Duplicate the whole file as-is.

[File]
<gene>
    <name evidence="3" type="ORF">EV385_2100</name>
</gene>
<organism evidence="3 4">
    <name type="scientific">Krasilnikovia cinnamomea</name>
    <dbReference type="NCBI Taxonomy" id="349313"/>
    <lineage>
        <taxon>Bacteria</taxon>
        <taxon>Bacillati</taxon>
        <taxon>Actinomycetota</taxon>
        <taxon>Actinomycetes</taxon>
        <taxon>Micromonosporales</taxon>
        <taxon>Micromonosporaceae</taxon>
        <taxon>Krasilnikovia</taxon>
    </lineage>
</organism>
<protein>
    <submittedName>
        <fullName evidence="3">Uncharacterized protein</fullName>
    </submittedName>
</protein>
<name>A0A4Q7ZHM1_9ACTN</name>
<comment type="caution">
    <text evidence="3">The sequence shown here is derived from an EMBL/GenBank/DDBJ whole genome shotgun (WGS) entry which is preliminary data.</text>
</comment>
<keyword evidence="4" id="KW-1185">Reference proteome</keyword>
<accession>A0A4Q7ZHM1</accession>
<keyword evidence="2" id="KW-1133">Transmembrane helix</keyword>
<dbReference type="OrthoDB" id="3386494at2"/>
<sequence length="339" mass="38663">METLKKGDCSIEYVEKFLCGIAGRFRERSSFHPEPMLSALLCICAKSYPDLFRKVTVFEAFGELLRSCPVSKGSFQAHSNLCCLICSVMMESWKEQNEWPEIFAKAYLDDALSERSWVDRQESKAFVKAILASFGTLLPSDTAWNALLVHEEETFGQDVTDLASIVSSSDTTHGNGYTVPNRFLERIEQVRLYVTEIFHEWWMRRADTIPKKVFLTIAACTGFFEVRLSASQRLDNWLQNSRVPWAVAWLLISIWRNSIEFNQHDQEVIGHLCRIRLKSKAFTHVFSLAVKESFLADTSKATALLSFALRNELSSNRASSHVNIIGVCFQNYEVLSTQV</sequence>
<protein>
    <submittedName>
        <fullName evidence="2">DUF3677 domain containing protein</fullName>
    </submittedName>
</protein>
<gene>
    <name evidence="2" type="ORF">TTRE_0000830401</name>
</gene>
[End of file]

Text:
<gene>
    <name evidence="3" type="ORF">EV385_2100</name>
</gene>
<organism evidence="3 4">
    <name type="scientific">Krasilnikovia cinnamomea</name>
    <dbReference type="NCBI Taxonomy" id="349313"/>
    <lineage>
        <taxon>Bacteria</taxon>
        <taxon>Bacillati</taxon>
        <taxon>Actinomycetota</taxon>
        <taxon>Actinomycetes</taxon>
        <taxon>Micromonosporales</taxon>
        <taxon>Micromonosporaceae</taxon>
        <taxon>Krasilnikovia</taxon>
    </lineage>
</organism>
<protein>
    <submittedName>
        <fullName evidence="3">Uncharacterized protein</fullName>
    </submittedName>
</protein>
<name>A0A4Q7ZHM1_9ACTN</name>
<comment type="caution">
    <text evidence="3">The sequence shown here is derived from an EMBL/GenBank/DDBJ whole genome shotgun (WGS) entry which is preliminary data.</text>
</comment>
<keyword evidence="4" id="KW-1185">Reference proteome</keyword>
<accession>A0A4Q7ZHM1</accession>
<keyword evidence="2" id="KW-1133">Transmembrane helix</keyword>
<dbReference type="OrthoDB" id="3386494at2"/>
<sequence length="339" mass="38663">METLKKGDCSIEYVEKFLCGIAGRFRERSSFHPEPMLSALLCICAKSYPDLFRKVTVFEAFGELLRSCPVSKGSFQAHSNLCCLICSVMMESWKEQNEWPEIFAKAYLDDALSERSWVDRQESKAFVKAILASFGTLLPSDTAWNALLVHEEETFGQDVTDLASIVSSSDTTHGNGYTVPNRFLERIEQVRLYVTEIFHEWWMRRADTIPKKVFLTIAACTGFFEVRLSASQRLDNWLQNSRVPWAVAWLLISIWRNSIEFNQHDQEVIGHLCRIRLKSKAFTHVFSLAVKESFLADTSKATALLSFALRNELSSNRASSHVNIIGVCFQNYEVLSTQV</sequence>
<protein>
    <submittedName>
        <fullName evidence="2">DUF3677 domain containing protein</fullName>
    </submittedName>
</protein>
<gene>
    <name evidence="2" type="ORF">TTRE_0000830401</name>
</gene>